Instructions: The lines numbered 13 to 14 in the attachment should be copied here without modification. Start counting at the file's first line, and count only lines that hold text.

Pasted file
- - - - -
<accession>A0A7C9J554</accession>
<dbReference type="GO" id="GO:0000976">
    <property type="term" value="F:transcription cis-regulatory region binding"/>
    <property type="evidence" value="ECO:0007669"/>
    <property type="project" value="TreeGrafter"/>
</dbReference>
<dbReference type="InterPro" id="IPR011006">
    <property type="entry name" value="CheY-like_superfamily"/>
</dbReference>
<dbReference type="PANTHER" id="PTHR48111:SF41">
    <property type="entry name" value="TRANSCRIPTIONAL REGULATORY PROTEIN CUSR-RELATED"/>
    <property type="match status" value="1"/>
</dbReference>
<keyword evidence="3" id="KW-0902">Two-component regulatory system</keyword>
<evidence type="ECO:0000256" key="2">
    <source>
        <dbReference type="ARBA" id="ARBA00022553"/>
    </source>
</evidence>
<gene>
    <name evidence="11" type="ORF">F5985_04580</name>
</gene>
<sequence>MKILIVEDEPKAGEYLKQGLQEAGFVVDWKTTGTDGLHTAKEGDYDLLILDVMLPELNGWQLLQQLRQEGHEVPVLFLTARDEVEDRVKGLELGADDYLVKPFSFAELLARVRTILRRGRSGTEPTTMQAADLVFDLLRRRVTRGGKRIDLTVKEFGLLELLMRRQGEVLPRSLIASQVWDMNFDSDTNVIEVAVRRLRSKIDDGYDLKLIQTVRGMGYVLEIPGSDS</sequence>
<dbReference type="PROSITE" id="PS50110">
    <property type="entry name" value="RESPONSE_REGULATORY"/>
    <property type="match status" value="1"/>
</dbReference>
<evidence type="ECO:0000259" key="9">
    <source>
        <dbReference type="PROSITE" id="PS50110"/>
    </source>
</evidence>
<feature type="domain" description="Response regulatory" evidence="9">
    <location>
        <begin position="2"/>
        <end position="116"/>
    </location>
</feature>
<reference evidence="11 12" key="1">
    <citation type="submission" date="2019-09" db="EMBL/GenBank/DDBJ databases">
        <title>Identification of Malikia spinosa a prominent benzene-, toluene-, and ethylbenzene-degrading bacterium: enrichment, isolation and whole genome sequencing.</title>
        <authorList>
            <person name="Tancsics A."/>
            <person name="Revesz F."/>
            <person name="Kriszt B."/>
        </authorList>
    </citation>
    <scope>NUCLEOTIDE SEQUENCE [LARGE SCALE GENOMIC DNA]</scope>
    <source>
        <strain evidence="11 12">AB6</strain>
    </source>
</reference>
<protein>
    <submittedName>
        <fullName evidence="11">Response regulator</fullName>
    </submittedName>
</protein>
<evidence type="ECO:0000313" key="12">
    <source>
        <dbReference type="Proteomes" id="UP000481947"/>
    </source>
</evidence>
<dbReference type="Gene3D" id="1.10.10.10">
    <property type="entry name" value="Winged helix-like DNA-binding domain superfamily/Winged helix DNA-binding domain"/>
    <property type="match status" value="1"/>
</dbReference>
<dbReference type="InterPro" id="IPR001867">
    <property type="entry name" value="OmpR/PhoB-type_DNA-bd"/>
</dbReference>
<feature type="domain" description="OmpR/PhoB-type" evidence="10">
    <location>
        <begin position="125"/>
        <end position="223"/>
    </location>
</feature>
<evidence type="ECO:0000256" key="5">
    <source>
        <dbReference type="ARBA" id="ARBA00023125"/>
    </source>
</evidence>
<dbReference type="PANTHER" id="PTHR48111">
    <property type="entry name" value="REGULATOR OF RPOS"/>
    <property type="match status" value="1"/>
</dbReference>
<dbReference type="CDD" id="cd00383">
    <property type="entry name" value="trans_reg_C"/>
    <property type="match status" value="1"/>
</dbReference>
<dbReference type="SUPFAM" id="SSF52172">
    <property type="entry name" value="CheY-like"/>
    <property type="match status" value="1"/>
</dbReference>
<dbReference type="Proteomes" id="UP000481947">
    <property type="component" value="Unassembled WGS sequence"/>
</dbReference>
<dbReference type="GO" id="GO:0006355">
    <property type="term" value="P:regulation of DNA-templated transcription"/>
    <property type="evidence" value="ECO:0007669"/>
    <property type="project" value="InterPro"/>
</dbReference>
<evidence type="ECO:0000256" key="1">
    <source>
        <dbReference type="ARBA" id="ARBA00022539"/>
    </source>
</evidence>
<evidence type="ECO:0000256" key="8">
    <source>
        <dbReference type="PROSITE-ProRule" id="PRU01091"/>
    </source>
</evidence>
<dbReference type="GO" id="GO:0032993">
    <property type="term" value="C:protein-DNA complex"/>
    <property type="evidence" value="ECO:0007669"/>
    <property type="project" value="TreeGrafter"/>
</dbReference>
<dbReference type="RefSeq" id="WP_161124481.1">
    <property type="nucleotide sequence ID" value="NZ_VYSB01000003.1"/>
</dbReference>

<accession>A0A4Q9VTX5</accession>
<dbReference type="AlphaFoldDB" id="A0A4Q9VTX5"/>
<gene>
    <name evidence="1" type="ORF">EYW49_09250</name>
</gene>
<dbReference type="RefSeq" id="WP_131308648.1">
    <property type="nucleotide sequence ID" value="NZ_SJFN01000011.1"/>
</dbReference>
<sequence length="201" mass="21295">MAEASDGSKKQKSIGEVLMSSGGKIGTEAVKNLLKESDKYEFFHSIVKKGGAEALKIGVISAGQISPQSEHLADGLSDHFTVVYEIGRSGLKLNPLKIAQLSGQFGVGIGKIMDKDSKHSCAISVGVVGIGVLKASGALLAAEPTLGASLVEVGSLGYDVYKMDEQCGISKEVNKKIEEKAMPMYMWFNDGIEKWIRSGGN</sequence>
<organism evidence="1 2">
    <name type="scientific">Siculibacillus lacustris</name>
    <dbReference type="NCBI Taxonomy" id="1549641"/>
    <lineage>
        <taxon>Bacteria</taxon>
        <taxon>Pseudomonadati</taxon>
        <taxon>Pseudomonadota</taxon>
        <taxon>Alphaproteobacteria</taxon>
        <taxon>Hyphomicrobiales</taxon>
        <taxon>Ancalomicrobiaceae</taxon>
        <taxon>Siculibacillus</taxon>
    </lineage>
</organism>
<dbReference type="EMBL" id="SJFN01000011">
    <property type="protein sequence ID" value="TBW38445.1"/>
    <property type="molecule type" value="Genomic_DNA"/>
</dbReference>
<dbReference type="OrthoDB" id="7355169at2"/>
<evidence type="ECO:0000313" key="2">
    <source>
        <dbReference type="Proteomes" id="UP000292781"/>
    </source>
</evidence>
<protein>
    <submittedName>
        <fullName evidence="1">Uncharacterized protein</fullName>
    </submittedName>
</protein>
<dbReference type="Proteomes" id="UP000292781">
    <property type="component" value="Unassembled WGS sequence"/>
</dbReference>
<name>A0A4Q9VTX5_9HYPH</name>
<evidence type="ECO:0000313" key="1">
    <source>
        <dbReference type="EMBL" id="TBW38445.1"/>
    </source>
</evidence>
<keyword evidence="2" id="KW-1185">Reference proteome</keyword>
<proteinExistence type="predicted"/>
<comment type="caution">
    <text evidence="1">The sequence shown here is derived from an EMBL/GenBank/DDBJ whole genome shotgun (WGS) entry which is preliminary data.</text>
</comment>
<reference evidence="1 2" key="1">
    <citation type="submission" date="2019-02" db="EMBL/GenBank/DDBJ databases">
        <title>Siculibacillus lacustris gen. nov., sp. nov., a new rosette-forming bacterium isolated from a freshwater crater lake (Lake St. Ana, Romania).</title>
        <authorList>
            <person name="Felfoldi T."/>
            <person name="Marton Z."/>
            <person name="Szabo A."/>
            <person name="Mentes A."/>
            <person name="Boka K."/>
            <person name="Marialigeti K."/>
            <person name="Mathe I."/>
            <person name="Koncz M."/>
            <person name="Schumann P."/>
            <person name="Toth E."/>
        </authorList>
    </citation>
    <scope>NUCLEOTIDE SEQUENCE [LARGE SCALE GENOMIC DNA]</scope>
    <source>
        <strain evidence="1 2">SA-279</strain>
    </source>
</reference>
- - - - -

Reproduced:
</dbReference>
<keyword evidence="3" id="KW-0902">Two-component regulatory system</keyword>